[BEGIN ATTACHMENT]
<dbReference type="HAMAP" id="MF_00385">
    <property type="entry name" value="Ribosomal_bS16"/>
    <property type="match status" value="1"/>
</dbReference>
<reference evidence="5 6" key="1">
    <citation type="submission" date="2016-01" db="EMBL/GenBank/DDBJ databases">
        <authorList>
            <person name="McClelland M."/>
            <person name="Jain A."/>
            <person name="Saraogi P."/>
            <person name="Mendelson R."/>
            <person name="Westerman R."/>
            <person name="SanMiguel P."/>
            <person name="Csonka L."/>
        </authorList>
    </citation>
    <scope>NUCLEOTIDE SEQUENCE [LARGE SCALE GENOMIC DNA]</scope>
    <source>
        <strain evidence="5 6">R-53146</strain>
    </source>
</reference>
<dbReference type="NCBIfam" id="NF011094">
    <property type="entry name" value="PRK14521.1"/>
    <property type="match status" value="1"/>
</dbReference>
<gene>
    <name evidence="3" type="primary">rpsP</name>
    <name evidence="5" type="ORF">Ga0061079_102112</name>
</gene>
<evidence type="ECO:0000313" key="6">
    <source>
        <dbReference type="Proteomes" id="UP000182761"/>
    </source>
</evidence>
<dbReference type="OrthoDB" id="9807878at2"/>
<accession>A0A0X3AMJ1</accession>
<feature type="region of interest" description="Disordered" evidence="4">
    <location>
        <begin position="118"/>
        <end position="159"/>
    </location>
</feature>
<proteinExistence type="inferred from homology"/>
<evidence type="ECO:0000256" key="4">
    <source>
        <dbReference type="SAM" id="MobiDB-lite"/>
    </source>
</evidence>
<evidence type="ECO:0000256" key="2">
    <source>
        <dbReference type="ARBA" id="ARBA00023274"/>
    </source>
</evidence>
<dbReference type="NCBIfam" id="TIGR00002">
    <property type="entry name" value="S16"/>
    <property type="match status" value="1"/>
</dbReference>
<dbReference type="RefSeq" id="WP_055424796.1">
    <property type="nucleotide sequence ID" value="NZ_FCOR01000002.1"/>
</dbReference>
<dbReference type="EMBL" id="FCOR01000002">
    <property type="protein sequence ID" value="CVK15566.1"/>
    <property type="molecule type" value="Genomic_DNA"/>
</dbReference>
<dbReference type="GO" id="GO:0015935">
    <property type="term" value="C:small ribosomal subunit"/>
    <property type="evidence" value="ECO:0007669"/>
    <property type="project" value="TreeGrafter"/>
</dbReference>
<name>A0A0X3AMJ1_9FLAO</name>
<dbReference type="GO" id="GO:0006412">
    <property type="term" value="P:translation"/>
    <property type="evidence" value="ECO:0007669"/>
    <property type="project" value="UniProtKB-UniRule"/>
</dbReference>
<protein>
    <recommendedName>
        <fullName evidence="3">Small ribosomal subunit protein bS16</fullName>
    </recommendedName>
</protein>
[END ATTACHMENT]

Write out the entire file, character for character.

<dbReference type="HAMAP" id="MF_00385">
    <property type="entry name" value="Ribosomal_bS16"/>
    <property type="match status" value="1"/>
</dbReference>
<reference evidence="5 6" key="1">
    <citation type="submission" date="2016-01" db="EMBL/GenBank/DDBJ databases">
        <authorList>
            <person name="McClelland M."/>
            <person name="Jain A."/>
            <person name="Saraogi P."/>
            <person name="Mendelson R."/>
            <person name="Westerman R."/>
            <person name="SanMiguel P."/>
            <person name="Csonka L."/>
        </authorList>
    </citation>
    <scope>NUCLEOTIDE SEQUENCE [LARGE SCALE GENOMIC DNA]</scope>
    <source>
        <strain evidence="5 6">R-53146</strain>
    </source>
</reference>
<dbReference type="NCBIfam" id="NF011094">
    <property type="entry name" value="PRK14521.1"/>
    <property type="match status" value="1"/>
</dbReference>
<gene>
    <name evidence="3" type="primary">rpsP</name>
    <name evidence="5" type="ORF">Ga0061079_102112</name>
</gene>
<evidence type="ECO:0000313" key="6">
    <source>
        <dbReference type="Proteomes" id="UP000182761"/>
    </source>
</evidence>
<dbReference type="OrthoDB" id="9807878at2"/>
<accession>A0A0X3AMJ1</accession>
<feature type="region of interest" description="Disordered" evidence="4">
    <location>
        <begin position="118"/>
        <end position="159"/>
    </location>
</feature>
<proteinExistence type="inferred from homology"/>
<evidence type="ECO:0000256" key="4">
    <source>
        <dbReference type="SAM" id="MobiDB-lite"/>
    </source>
</evidence>
<evidence type="ECO:0000256" key="2">
    <source>
        <dbReference type="ARBA" id="ARBA00023274"/>
    </source>
</evidence>
<dbReference type="NCBIfam" id="TIGR00002">
    <property type="entry name" value="S16"/>
    <property type="match status" value="1"/>
</dbReference>
<dbReference type="RefSeq" id="WP_055424796.1">
    <property type="nucleotide sequence ID" value="NZ_FCOR01000002.1"/>
</dbReference>
<dbReference type="EMBL" id="FCOR01000002">
    <property type="protein sequence ID" value="CVK15566.1"/>
    <property type="molecule type" value="Genomic_DNA"/>
</dbReference>
<dbReference type="GO" id="GO:0015935">
    <property type="term" value="C:small ribosomal subunit"/>
    <property type="evidence" value="ECO:0007669"/>
    <property type="project" value="TreeGrafter"/>
</dbReference>
<name>A0A0X3AMJ1_9FLAO</name>
<dbReference type="GO" id="GO:0006412">
    <property type="term" value="P:translation"/>
    <property type="evidence" value="ECO:0007669"/>
    <property type="project" value="UniProtKB-UniRule"/>
</dbReference>
<protein>
    <recommendedName>
        <fullName evidence="3">Small ribosomal subunit protein bS16</fullName>
    </recommendedName>
</protein>